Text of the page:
Symbols of the world's religions



Robert Holcomb

One day at Meherazad, Mani was talking to me about music and she remembered an incident when one of the girls asked Baba if it were true that in the old times there were singers who could light candles and start fires by their signing.

Baba replied that once there was a majzoob who had no consciousness of the world and was completely absorbed all the time. He never ate or drank or paid any attention to his body. This mast had attendants who wanted to look after his physical well-being, but how could they ever feed him or bathe him or put new clothes on him when he was so completely drowned? So, they had a fakir come regularly to sing to this mast. His singing was so powerful that the majzoob would sit up and become aware of his surroundings enough to be fed and bathed.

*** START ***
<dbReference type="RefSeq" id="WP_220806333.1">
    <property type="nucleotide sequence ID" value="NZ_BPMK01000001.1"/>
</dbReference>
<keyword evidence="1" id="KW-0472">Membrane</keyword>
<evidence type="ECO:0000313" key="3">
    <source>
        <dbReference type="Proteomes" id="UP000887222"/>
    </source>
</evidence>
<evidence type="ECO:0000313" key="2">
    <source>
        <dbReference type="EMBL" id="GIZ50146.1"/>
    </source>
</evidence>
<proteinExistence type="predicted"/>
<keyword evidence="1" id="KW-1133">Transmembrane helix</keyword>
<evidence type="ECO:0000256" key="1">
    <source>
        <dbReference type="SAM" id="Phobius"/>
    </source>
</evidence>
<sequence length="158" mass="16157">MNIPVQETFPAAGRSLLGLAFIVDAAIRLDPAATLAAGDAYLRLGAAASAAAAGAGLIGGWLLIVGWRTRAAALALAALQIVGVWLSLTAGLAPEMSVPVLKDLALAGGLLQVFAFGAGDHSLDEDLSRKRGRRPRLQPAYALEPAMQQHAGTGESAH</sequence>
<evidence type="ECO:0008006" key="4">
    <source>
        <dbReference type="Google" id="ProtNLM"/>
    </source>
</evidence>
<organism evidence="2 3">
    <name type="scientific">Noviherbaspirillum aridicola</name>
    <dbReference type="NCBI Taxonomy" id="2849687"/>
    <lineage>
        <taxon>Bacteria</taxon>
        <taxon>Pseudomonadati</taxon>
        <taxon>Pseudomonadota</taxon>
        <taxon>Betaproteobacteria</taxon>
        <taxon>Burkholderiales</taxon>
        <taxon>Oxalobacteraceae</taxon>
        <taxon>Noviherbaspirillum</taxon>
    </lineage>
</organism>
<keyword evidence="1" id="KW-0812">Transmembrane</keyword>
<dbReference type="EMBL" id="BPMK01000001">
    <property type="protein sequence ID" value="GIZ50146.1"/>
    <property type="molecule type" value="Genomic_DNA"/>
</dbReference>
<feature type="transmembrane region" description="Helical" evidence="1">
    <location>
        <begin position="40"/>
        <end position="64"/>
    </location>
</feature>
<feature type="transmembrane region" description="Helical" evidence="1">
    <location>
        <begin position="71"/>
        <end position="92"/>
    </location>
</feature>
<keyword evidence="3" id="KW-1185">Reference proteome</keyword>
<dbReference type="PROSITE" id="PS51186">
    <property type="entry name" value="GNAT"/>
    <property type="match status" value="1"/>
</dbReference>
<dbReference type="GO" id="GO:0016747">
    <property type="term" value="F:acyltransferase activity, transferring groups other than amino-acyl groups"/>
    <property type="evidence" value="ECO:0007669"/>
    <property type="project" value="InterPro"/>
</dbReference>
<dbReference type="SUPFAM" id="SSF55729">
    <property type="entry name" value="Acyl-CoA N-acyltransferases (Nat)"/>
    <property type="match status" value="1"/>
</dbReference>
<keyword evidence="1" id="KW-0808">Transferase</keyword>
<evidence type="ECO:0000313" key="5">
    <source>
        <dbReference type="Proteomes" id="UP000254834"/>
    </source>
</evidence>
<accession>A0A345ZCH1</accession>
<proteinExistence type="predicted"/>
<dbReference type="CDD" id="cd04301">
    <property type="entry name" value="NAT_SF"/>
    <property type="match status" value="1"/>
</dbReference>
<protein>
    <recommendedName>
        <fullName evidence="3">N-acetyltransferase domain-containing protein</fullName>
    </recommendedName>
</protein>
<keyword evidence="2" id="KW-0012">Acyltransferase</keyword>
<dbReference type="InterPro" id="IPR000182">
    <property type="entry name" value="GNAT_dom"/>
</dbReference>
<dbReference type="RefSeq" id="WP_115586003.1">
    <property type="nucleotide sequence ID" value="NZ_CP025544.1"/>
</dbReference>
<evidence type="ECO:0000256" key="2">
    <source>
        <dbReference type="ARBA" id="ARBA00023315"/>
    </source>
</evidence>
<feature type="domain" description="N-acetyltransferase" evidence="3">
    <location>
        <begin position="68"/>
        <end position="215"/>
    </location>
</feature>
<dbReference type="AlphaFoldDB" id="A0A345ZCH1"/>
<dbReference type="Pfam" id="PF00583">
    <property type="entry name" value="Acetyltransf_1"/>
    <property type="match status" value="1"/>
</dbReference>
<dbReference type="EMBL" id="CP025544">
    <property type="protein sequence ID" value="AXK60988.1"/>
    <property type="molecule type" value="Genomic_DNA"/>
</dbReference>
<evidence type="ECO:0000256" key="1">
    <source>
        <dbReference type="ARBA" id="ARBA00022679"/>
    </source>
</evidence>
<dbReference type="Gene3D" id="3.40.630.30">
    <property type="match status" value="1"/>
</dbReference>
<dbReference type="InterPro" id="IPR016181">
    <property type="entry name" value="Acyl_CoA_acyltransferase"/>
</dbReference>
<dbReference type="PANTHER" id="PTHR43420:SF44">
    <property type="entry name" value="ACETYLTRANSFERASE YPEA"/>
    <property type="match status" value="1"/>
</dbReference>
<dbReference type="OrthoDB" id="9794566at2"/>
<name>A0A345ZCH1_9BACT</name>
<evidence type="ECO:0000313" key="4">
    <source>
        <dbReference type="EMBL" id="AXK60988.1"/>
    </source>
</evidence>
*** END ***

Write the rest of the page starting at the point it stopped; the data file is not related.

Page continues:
Baba then said, "If sound could do this, of course it could do the other, which is so insignificant in comparison." Baba asked, "Where does sound go?" None could answer him. Then Baba said, "It doesn't go any where, but rather it collects. All the sound gathers together and is ultimately used for spiritual creation." To Mani, this spiritual construction also meant physical destruction.

At another time, Bhau mentioned to me that Creation is like a universal container or bowl that has a limit to how much sound or noise it can contain, and that this container can never overflow. Therefore, when the noise builds up to such an extent that it might overflow this container, three-fourths of the world is destroyed, and in this process the accumulated universal sound is the factor that causes the material or sanskaric destruction.


HOW A MASTER WORKS, p. 745a, Ivy O. Duce
1975 © Sufism Reoriented, Inc.


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